While nonsmooth optimization is ubiquitous across science and engineering, variational analysis - its elegant mathematical foundation - has achieved narrower practical impact than it warrants. This project attacks that deficit through "structure": not in the traditional explicit computational sense, but rather in the sense of intrinsic geometry. The investigator studies two overlapping mathematical strategies. The first uses semi-algebraic geometry as a rich and natural model for the world of concrete optimization problems. In that world, much of the technicality and pathology obscuring variational analysis for practitioners is transformed, leaving powerful stratification tools and simple access to "generic" properties in optimization. The second strategy emphasizes partial smoothness, a powerful geometric property originating from the theory of optimality conditions and sensitivity analysis, but also in perfect resonance with active-set algorithms. With these theoretical tools at hand, the investigator focuses foremost on two fresh and promising computational methods for nonsmooth optimization. The first is, counter-intuitively, just the classical BFGS method for smooth optimization, mildly adjusted for the nonsmooth world. BFGS is simple, intuitive, general-purpose, much easier to implement successfully than traditional "bundle" methods, and broadly effective in practical applications, notably in robust control. Mysteriously, BFGS always (essentially) seems to converge linearly and to identify partly smooth structure. The investigator seeks explanations. The second focal computational method is a proximal algorithm for composite optimization that is simple, versatile, and, in contrast with BFGS, well-grounded theoretically. This algorithm has proved successful on huge problems, such as compressed sensing, but is potentially slow. Partial smoothness will strengthen convergence in theory, and speed it in practice.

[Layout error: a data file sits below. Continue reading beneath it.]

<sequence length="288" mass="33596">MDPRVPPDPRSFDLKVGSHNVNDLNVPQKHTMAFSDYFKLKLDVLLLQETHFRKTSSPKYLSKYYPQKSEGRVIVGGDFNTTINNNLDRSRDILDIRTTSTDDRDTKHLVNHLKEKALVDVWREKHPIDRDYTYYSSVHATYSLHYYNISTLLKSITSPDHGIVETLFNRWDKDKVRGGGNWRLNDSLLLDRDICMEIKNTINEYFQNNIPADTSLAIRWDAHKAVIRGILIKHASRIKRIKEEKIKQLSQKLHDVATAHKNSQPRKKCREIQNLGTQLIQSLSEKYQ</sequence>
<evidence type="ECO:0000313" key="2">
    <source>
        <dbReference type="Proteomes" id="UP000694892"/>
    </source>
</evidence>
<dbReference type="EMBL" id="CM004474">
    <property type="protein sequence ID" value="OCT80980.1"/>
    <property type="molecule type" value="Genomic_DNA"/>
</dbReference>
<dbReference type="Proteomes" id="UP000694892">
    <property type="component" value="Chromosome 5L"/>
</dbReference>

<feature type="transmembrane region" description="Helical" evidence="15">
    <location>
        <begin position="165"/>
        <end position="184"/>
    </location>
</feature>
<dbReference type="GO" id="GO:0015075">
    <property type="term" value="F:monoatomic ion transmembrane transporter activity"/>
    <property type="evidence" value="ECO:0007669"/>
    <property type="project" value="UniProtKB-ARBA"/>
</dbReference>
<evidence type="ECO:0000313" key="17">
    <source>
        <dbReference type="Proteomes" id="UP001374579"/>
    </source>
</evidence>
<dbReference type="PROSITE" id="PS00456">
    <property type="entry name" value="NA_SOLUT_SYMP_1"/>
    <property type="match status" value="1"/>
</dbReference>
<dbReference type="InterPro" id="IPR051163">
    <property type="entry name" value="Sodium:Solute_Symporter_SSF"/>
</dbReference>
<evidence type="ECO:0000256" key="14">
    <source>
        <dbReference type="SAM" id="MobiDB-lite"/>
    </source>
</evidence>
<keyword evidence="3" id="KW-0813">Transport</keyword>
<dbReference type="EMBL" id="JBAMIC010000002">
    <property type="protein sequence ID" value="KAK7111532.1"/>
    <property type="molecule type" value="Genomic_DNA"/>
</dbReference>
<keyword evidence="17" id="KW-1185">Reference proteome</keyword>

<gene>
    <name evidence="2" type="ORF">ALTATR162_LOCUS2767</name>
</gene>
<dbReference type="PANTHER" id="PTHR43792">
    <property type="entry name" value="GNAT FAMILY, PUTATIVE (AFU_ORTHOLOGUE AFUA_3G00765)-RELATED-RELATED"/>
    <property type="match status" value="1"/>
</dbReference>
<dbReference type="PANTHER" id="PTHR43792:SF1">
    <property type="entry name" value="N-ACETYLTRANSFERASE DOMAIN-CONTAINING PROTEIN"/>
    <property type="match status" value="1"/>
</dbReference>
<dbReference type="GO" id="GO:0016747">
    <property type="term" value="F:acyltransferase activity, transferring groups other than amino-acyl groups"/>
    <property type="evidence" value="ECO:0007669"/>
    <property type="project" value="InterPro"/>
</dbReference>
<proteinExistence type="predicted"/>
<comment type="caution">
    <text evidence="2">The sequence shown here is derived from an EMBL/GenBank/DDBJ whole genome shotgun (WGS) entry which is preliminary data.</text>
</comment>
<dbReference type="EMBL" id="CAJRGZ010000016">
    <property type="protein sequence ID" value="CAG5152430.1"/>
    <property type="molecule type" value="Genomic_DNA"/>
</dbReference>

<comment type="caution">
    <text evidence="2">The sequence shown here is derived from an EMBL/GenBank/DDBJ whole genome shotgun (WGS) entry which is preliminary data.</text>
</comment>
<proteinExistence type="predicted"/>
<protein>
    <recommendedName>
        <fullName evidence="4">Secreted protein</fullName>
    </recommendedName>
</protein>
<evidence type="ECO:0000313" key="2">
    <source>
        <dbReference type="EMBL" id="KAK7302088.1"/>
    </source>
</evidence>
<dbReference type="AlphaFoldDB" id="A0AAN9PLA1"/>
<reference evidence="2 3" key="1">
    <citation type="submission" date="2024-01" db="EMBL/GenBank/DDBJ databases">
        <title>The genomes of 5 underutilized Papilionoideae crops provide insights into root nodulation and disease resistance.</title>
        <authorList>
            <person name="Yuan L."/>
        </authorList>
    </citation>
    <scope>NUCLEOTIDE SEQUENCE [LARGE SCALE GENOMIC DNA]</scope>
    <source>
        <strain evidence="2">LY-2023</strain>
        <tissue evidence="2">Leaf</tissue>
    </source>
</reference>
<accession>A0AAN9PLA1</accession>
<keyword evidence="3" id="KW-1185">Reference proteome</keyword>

The broader significance and importance of this project derive from the investigator's transformative goal of bridging the gulf between mathematical theory and data-driven practice in resource allocation problems beyond the reach of traditional calculus. A particularly important example is the kind of robust control engineering underlying applications like modern aircraft electronics. The investigator builds on a strong track-record of high-calibre publications, innovative scholarship and outreach, and intellectual leadership. PhD students based in Cornell's highly ranked School of ORIE (where the investigator is Director) will engage all aspects of the project, publishing and presenting at professional meetings; the investigator will engage more broadly through seminars and his award-winning teaching, as well as through graduate texts, survey articles, multidisciplinary collaboration, and prominent international lectures to broad scientific and engineering audiences.